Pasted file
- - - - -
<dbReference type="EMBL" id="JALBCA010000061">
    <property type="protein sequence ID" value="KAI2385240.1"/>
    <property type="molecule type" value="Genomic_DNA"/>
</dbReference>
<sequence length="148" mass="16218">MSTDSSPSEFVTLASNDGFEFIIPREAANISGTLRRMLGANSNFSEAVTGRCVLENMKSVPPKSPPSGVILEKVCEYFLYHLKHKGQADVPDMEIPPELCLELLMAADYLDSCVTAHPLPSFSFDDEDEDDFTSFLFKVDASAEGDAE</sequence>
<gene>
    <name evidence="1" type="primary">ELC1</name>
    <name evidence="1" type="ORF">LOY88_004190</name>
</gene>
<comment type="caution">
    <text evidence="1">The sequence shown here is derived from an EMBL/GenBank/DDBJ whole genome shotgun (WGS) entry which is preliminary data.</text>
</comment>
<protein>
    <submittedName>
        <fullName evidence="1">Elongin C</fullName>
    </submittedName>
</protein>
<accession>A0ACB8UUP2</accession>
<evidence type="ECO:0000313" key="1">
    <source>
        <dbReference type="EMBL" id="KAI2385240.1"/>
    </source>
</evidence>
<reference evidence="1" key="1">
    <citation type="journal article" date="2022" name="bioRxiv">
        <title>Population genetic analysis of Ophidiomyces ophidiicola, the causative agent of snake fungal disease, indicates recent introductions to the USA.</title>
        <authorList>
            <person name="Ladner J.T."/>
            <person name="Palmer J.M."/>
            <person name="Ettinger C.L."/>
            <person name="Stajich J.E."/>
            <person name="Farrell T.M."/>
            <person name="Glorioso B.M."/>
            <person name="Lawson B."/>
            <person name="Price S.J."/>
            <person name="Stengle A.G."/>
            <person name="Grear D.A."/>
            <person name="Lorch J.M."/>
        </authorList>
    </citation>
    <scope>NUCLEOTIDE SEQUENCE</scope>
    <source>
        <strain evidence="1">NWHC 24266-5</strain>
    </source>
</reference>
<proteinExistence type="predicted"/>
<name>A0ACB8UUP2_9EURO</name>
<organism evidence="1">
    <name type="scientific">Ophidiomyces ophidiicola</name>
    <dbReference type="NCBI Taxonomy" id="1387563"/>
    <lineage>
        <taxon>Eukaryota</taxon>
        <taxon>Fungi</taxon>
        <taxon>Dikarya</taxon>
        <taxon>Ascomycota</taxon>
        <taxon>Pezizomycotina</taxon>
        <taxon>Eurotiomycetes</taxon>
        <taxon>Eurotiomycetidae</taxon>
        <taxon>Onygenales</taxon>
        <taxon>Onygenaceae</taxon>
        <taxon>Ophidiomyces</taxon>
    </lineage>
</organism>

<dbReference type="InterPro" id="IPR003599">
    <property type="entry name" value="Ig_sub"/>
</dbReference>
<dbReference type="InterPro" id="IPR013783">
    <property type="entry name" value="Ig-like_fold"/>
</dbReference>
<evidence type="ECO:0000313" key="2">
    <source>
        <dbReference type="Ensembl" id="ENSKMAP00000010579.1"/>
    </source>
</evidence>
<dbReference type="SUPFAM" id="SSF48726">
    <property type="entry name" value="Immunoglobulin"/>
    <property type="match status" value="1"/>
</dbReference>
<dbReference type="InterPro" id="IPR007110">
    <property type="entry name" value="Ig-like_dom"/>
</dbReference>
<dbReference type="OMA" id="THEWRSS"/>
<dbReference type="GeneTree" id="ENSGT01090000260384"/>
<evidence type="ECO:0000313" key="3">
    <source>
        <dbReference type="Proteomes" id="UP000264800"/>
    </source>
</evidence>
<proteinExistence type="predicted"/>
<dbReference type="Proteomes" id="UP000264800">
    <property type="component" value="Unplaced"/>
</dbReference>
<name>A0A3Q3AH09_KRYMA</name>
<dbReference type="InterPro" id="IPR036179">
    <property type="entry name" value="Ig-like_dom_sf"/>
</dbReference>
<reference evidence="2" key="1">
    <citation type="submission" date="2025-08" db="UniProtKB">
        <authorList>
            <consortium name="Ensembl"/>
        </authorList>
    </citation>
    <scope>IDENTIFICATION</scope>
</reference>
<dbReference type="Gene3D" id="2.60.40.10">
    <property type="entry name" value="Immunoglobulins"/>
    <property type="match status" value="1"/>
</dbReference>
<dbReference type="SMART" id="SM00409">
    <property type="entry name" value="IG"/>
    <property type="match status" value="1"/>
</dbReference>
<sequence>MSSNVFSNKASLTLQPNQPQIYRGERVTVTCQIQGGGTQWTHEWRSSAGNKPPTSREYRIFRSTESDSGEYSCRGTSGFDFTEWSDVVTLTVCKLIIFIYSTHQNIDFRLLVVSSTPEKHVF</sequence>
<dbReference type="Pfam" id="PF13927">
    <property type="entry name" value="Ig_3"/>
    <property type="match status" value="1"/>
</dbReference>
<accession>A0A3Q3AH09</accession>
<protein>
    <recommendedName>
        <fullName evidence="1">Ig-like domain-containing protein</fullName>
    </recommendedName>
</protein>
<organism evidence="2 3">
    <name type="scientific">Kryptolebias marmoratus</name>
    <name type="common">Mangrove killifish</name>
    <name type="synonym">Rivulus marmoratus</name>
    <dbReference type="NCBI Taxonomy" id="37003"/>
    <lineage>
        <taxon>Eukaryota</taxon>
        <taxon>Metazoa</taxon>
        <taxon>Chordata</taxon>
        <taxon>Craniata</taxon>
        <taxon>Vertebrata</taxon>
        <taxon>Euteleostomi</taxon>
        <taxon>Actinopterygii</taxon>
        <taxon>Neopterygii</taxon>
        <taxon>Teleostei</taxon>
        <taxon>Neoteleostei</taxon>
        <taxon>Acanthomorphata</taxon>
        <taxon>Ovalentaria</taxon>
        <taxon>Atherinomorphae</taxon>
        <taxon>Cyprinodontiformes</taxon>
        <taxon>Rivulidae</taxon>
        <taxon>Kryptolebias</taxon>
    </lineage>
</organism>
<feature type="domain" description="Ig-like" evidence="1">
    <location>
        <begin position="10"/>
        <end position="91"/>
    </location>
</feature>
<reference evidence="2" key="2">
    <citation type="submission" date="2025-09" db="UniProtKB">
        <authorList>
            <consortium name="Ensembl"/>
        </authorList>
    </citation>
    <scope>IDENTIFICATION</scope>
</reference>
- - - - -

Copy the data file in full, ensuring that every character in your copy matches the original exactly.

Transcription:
<dbReference type="EMBL" id="JALBCA010000061">
    <property type="protein sequence ID" value="KAI2385240.1"/>
    <property type="molecule type" value="Genomic_DNA"/>
</dbReference>
<sequence length="148" mass="16218">MSTDSSPSEFVTLASNDGFEFIIPREAANISGTLRRMLGANSNFSEAVTGRCVLENMKSVPPKSPPSGVILEKVCEYFLYHLKHKGQADVPDMEIPPELCLELLMAADYLDSCVTAHPLPSFSFDDEDEDDFTSFLFKVDASAEGDAE</sequence>
<gene>
    <name evidence="1" type="primary">ELC1</name>
    <name evidence="1" type="ORF">LOY88_004190</name>
</gene>
<comment type="caution">
    <text evidence="1">The sequence shown here is derived from an EMBL/GenBank/DDBJ whole genome shotgun (WGS) entry which is preliminary data.</text>
</comment>
<protein>
    <submittedName>
        <fullName evidence="1">Elongin C</fullName>
    </submittedName>
</protein>
<accession>A0ACB8UUP2</accession>
<evidence type="ECO:0000313" key="1">
    <source>
        <dbReference type="EMBL" id="KAI2385240.1"/>
    </source>
</evidence>
<reference evidence="1" key="1">
    <citation type="journal article" date="2022" name="bioRxiv">
        <title>Population genetic analysis of Ophidiomyces ophidiicola, the causative agent of snake fungal disease, indicates recent introductions to the USA.</title>
        <authorList>
            <person name="Ladner J.T."/>
            <person name="Palmer J.M."/>
            <person name="Ettinger C.L."/>
            <person name="Stajich J.E."/>
            <person name="Farrell T.M."/>
            <person name="Glorioso B.M."/>
            <person name="Lawson B."/>
            <person name="Price S.J."/>
            <person name="Stengle A.G."/>
            <person name="Grear D.A."/>
            <person name="Lorch J.M."/>
        </authorList>
    </citation>
    <scope>NUCLEOTIDE SEQUENCE</scope>
    <source>
        <strain evidence="1">NWHC 24266-5</strain>
    </source>
</reference>
<proteinExistence type="predicted"/>
<name>A0ACB8UUP2_9EURO</name>
<organism evidence="1">
    <name type="scientific">Ophidiomyces ophidiicola</name>
    <dbReference type="NCBI Taxonomy" id="1387563"/>
    <lineage>
        <taxon>Eukaryota</taxon>
        <taxon>Fungi</taxon>
        <taxon>Dikarya</taxon>
        <taxon>Ascomycota</taxon>
        <taxon>Pezizomycotina</taxon>
        <taxon>Eurotiomycetes</taxon>
        <taxon>Eurotiomycetidae</taxon>
        <taxon>Onygenales</taxon>
        <taxon>Onygenaceae</taxon>
        <taxon>Ophidiomyces</taxon>
    </lineage>
</organism>

<dbReference type="InterPro" id="IPR003599">
    <property type="entry name" value="Ig_sub"/>
</dbReference>
<dbReference type="InterPro" id="IPR013783">
    <property type="entry name" value="Ig-like_fold"/>
</dbReference>
<evidence type="ECO:0000313" key="2">
    <source>
        <dbReference type="Ensembl" id="ENSKMAP00000010579.1"/>
    </source>
</evidence>
<dbReference type="SUPFAM" id="SSF48726">
    <property type="entry name" value="Immunoglobulin"/>
    <property type="match status" value="1"/>
</dbReference>
<dbReference type="InterPro" id="IPR007110">
    <property type="entry name" value="Ig-like_dom"/>
</dbReference>
<dbReference type="OMA" id="THEWRSS"/>
<dbReference type="GeneTree" id="ENSGT01090000260384"/>
<evidence type="ECO:0000313" key="3">
    <source>
        <dbReference type="Proteomes" id="UP000264800"/>
    </source>
</evidence>
<proteinExistence type="predicted"/>
<dbReference type="Proteomes" id="UP000264800">
    <property type="component" value="Unplaced"/>
</dbReference>
<name>A0A3Q3AH09_KRYMA</name>
<dbReference type="InterPro" id="IPR036179">
    <property type="entry name" value="Ig-like_dom_sf"/>
</dbReference>
<reference evidence="2" key="1">
    <citation type="submission" date="2025-08" db="UniProtKB">
        <authorList>
            <consortium name="Ensembl"/>
        </authorList>
    </citation>
    <scope>IDENTIFICATION</scope>
</reference>
<dbReference type="Gene3D" id="2.60.40.10">
    <property type="entry name" value="Immunoglobulins"/>
    <property type="match status" value="1"/>
</dbReference>
<dbReference type="SMART" id="SM00409">
    <property type="entry name" value="IG"/>
    <property type="match status" value="1"/>
</dbReference>
<sequence>MSSNVFSNKASLTLQPNQPQIYRGERVTVTCQIQGGGTQWTHEWRSSAGNKPPTSREYRIFRSTESDSGEYSCRGTSGFDFTEWSDVVTLTVCKLIIFIYSTHQNIDFRLLVVSSTPEKHVF</sequence>
<dbReference type="Pfam" id="PF13927">
    <property type="entry name" value="Ig_3"/>
    <property type="match status" value="1"/>
</dbReference>
<accession>A0A3Q3AH09</accession>
<protein>
    <recommendedName>
        <fullName evidence="1">Ig-like domain-containing protein</fullName>
    </recommendedName>
</protein>
<organism evidence="2 3">
    <name type="scientific">Kryptolebias marmoratus</name>
    <name type="common">Mangrove killifish</name>
    <name type="synonym">Rivulus marmoratus</name>
    <dbReference type="NCBI Taxonomy" id="37003"/>
    <lineage>
        <taxon>Eukaryota</taxon>
        <taxon>Metazoa</taxon>
        <taxon>Chordata</taxon>
        <taxon>Craniata</taxon>
        <taxon>Vertebrata</taxon>
        <taxon>Euteleostomi</taxon>
        <taxon>Actinopterygii</taxon>
        <taxon>Neopterygii</taxon>
        <taxon>Teleostei</taxon>
        <taxon>Neoteleostei</taxon>
        <taxon>Acanthomorphata</taxon>
        <taxon>Ovalentaria</taxon>
        <taxon>Atherinomorphae</taxon>
        <taxon>Cyprinodontiformes</taxon>
        <taxon>Rivulidae</taxon>
        <taxon>Kryptolebias</taxon>
    </lineage>
</organism>
<feature type="domain" description="Ig-like" evidence="1">
    <location>
        <begin position="10"/>
        <end position="91"/>
    </location>
</feature>
<reference evidence="2" key="2">
    <citation type="submission" date="2025-09" db="UniProtKB">
        <authorList>
            <consortium name="Ensembl"/>
        </authorList>
    </citation>
    <scope>IDENTIFICATION</scope>
</reference>